How to make biodiesel

Biodiesel is an alternative fuel for diesel engines made from vegetable oil or animal fat. Since it is derived from renewable organic materials and has been shown to reduce certain harmful emissions when burned compared to conventional diesel, bio-diesel has received wide attention as a “green” source of energy. Here are steps to synthesize this renewable fuel yourself.

Generally speaking, bio-diesel is an alternative or additive to standard diesel fuel that is made from biological ingredients instead of petroleum. And oils are just fats that are liquid at room temperature. The common thread shared by all bio-diesel sources is that they all contain fat in some form. These fats namely triacylglycerols are made up of hydrogen, carbon and oxygen atoms bound together and arranged into a specific pattern. These triacylglycerols are pretty pervasive. In addition to household vegetable oils, they’re also in general things like lard and butter. You could have seen a triglyceride count listed if you’ve been to a doctor and had some blood work done. There is only one way to visualize these fats as is to consider the capital letter “E”. The vertical skeleton that forms this E is a molecule called glycerol. Glycerin is a common ingredient for the manufacture of soaps, medicines and cosmetics. The horizontal element attached to this glycerol skeleton and forming E is three long chains of carbon, hydrogen and oxygen. These are called fatty acids.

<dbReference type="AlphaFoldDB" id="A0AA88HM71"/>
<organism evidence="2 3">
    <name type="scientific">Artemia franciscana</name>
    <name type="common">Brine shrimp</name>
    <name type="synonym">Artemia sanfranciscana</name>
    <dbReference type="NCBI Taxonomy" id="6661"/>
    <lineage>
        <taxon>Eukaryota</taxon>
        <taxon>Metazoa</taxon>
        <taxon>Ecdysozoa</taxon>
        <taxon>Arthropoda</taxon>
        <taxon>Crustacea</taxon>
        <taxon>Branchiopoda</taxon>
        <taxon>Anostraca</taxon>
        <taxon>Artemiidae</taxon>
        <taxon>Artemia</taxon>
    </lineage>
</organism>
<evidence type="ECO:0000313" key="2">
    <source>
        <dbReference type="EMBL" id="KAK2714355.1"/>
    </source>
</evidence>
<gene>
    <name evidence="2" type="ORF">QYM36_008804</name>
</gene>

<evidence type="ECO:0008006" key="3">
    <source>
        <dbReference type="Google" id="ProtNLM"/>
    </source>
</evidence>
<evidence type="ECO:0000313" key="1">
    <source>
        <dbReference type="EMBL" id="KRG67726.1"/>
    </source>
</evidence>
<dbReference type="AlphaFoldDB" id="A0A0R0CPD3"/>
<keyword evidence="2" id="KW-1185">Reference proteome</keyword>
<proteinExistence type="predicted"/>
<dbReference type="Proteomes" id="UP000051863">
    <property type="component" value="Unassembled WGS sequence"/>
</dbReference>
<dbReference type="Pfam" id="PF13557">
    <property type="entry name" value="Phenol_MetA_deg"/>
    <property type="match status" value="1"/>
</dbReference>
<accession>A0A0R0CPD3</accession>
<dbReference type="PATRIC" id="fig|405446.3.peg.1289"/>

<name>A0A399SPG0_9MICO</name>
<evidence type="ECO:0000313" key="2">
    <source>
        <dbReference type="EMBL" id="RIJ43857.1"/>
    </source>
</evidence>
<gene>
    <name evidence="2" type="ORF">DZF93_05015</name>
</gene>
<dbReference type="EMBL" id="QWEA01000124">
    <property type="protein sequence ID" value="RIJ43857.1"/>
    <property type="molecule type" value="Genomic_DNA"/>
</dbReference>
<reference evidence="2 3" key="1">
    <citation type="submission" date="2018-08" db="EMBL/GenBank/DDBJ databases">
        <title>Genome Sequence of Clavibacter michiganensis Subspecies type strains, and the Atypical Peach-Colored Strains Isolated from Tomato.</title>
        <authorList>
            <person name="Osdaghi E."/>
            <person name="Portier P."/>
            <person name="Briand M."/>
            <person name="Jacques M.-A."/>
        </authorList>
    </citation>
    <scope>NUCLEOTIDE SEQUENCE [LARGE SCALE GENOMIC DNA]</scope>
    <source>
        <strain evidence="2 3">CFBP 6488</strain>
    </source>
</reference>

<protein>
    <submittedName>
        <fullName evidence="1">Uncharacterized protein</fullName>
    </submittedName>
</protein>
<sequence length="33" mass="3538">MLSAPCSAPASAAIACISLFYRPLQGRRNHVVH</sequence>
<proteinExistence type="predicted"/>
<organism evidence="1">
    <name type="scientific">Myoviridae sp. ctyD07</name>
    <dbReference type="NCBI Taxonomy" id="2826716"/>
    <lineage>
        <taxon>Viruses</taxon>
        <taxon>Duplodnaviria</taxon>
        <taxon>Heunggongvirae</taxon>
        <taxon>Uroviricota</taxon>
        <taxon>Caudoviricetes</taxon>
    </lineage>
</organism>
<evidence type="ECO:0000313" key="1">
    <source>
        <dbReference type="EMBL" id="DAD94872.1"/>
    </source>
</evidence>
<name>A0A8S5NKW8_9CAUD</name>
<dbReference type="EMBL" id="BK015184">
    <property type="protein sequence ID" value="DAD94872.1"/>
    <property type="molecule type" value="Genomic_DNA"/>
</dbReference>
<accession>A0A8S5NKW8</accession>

Back to the topic, how to make bio-diesel? There are some process below to show you making it by yourself:

Obtain high quality oil

For bio diesel making, the easiest oils are neutral vegetable oils such as canola, sunflower oil and corn. These oils are readily to buy at grocery stores or convenient shop, even supermarket and it has a low melting point, which means they will not solidify through too cold environment as depository. There are some tips below,

1. Avoid using peanut oil, coconut oil, palm oil, tallow, and lard. These sources of oil solidify at relatively high temperatures. Bio-diesel usually has a lower melting point than the oil it’s made from, but these oils can still be difficult for beginners.

2. Avoid olive oil. It, peanut oil, palm oil, tallow, and lard all contain more acids than in the recommended neutral oils. These extra acids can interfere with the reactions that take place to create the bio-diesel.

Work in a safe place

You can find suitable laboratories at most colleges and research institutions. Working at home is also possible but requires caution – manufacturing your own bio diesel may be illegal and can put your house at risk of a fire, smoke or carbon monoxide. But the main points are about well-ventilated and have clear access to running water, fire extinguisher, eye-wash stations.

Let’s do it

Heat the oil you prepared to 120 F, then add the calculated amount of methanol/hydroxide mixture. The FuelMeister processor we used conveniently lets you do the methanol/lye mixing inside a tank mounted to the lid. Agitate for an hour by running the transfer-pump hose back into the vessel. At this point the oil will have been converted into biodiesel. Allow the heavier glycerin to settle out for a few hours. Drain the glycerin from the bottom until you get lighter-colored, thinner biodiesel pouring from the valve. Then use water to wash the excess methanol, lye and soapy residue from the biodiesel. The water will settle to the bottom of the vessel in a few hours, where you can drain it out. That is cool, you may produce bio-diesel by yourself.

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